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Anatomy of a Deal: Mezzanine Financing as IPO Foundation

A CEO and his investment banker expalin how they used a mezzanine loan to grow a company for an IPO.
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Willis Johnson, the CEO of Copart, a Vallejo, Calif., salvage-auto auctioneer, was already aware of the growth potential in his highly fragmented industry when Barry Rosenstein, a partner in the San Francisco investment firm Genesis Merchant Group, came calling two years ago.

Johnson, whose company was earning about $1.5 million annually (before interest payments and taxes), was eager to build a large, public company. "But when Barry and I talked, he convinced me we'd be better off bringing in private money first, so that I'd be able to show the public I knew how to grow the company before we tried an IPO." Rosenstein, for his part, was extremely impressed. Johnson, Rosenstein maintains, is "one of the smartest businesspeople I've ever come across. He could see the big picture, and he realized what Copart could do with enough capital.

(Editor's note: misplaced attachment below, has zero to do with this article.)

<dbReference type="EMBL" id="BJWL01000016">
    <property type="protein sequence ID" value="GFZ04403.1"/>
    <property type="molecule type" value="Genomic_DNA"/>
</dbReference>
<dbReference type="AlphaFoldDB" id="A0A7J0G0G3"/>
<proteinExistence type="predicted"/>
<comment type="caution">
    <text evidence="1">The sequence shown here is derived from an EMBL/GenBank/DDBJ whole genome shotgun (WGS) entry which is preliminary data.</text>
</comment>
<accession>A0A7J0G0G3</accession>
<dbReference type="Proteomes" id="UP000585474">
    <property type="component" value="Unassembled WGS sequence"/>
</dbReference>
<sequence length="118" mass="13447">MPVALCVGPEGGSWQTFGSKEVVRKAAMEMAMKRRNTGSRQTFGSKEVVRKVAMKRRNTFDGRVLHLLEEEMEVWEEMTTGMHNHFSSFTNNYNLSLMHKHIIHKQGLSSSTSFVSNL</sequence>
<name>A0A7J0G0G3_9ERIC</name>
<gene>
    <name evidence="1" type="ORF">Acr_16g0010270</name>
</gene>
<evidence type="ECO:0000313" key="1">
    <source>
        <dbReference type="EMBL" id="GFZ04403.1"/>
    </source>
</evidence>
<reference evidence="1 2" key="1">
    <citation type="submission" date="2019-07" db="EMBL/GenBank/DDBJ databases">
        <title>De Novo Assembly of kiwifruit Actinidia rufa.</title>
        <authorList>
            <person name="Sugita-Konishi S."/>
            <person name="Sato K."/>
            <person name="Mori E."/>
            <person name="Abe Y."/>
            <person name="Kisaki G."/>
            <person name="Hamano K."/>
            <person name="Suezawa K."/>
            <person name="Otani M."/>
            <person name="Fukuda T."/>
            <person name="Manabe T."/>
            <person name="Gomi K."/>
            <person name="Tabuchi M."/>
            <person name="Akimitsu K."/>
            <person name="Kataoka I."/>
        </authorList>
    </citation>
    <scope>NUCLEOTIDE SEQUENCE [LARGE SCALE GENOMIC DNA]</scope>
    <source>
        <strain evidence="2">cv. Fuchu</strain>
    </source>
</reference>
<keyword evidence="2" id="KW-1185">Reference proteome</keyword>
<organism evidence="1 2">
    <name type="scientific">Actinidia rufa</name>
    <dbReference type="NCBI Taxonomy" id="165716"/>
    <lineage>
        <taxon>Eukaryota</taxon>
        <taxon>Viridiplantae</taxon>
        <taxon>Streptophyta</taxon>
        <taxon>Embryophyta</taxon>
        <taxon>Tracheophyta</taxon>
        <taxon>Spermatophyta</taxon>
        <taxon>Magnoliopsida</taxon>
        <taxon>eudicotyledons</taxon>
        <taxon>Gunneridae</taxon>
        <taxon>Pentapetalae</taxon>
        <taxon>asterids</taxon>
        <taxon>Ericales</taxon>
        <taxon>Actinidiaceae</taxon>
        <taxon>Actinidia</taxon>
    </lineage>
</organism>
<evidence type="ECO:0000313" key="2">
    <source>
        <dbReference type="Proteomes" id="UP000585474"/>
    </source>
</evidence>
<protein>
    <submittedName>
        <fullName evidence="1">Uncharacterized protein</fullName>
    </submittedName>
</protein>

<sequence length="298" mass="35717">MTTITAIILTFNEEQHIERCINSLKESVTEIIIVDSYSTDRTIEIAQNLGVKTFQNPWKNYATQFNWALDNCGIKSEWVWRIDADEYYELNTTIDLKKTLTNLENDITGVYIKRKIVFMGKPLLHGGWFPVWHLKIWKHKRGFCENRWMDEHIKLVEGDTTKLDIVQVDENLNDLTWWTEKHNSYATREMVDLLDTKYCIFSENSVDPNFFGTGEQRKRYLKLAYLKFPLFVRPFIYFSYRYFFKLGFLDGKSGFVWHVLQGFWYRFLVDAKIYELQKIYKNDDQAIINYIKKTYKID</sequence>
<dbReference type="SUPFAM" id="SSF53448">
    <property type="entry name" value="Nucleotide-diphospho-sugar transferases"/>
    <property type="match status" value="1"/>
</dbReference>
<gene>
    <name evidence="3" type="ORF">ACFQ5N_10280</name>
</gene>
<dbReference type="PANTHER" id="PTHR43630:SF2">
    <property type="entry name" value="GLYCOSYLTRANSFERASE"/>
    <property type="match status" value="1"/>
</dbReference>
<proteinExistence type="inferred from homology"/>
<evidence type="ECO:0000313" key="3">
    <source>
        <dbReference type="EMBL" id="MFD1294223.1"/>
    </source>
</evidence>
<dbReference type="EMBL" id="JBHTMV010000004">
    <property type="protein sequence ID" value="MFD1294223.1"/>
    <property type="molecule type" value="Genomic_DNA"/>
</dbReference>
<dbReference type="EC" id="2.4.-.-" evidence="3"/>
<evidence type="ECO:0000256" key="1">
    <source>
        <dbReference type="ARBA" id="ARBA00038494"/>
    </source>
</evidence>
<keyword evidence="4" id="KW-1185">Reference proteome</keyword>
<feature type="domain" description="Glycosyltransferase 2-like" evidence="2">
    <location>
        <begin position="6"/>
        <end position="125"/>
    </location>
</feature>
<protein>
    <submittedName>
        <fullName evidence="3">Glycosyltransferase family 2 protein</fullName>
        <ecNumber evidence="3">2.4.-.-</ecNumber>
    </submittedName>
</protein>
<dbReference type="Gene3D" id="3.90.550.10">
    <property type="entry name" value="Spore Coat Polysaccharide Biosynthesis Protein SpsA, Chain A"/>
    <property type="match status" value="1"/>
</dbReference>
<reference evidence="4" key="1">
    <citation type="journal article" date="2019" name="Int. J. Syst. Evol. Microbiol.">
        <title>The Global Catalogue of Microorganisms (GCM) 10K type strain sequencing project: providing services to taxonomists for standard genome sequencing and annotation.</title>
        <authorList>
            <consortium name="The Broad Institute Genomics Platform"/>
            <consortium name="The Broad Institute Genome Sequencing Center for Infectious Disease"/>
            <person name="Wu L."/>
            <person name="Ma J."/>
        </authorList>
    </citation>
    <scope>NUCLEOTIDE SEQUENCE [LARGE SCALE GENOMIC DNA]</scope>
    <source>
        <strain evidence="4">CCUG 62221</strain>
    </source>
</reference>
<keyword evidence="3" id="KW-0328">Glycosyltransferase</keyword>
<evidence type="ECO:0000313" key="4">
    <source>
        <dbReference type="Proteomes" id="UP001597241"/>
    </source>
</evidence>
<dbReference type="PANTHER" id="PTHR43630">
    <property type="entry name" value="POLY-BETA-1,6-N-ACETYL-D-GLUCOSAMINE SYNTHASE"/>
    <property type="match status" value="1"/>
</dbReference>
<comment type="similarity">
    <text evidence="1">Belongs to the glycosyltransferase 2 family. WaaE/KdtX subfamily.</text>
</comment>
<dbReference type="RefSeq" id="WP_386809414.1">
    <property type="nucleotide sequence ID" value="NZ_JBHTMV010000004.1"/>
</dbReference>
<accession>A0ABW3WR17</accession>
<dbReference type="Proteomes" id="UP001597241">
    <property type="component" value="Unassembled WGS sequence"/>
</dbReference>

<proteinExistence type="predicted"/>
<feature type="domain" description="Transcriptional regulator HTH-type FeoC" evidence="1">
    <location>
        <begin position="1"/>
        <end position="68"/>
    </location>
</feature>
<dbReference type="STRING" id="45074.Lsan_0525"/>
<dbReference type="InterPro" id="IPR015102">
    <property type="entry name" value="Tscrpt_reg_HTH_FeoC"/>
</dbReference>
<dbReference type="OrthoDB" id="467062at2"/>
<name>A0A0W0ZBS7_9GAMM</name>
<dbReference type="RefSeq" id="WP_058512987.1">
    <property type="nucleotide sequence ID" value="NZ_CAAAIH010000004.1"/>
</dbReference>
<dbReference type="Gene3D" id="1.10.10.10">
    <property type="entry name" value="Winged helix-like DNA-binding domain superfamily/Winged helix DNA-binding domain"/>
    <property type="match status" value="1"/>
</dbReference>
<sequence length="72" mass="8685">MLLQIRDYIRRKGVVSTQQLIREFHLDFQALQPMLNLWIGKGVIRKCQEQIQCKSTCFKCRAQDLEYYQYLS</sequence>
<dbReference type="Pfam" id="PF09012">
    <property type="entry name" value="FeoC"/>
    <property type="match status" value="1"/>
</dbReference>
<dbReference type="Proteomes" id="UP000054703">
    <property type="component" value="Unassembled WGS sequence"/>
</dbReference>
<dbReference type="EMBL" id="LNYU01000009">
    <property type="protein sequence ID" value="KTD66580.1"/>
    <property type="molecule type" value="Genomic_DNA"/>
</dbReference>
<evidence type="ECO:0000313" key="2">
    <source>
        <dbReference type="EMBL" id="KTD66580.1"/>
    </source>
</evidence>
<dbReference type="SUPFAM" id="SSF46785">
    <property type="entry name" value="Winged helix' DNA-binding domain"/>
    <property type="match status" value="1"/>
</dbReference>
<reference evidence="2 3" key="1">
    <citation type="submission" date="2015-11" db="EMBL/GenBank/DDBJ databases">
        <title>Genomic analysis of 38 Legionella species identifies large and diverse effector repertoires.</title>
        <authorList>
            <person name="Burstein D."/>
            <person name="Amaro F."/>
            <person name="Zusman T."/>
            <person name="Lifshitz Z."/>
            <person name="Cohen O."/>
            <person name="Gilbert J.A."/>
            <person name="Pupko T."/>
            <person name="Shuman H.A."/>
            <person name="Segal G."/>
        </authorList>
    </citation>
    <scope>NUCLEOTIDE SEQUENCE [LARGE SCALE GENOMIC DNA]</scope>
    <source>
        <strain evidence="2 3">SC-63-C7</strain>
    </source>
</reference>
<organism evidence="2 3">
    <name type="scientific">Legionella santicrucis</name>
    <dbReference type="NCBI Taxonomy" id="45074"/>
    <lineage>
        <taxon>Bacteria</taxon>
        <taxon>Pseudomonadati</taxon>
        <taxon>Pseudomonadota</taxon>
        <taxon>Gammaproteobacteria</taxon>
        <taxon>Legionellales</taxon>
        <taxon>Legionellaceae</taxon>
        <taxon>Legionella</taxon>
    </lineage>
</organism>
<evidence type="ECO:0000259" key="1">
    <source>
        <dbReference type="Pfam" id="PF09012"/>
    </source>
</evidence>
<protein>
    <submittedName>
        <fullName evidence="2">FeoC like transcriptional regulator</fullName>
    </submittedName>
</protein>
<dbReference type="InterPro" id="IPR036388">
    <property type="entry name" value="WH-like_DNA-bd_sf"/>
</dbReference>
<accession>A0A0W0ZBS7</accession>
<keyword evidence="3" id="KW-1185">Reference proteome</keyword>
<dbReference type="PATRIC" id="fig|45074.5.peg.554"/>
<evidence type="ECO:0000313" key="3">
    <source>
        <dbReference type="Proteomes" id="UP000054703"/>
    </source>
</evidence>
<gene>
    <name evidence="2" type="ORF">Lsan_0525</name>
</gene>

"We raised $10 million for Copart, structured as a four-year note," says Rosenstein. "We didn't even call it a bridge loan, because we had no intention of thinking about an IPO until the company was ready." Still, Rosenstein was convinced that if Copart used the mezzanine, or interim, financing to make the right acquisitions, "we could bring the company public at somewhere near 12 times cash flow." Had Johnson attempted an IPO without the mezzanine capitalization, the offering would have brought Copart no more than 3 times cash flow.

The strategy worked. Johnson's acquisitions helped him expand Copart's annual volume of salvaged cars from 28,000 to 328,000. And in anticipation of a public offering, he hired a top-quality accounting firm to audit Copart's financial reports.

The payoff: last year Copart raised $25 million in its successful IPO and an additional $37 million in a more recent secondary offering.

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Last updated: Sep 1, 1995




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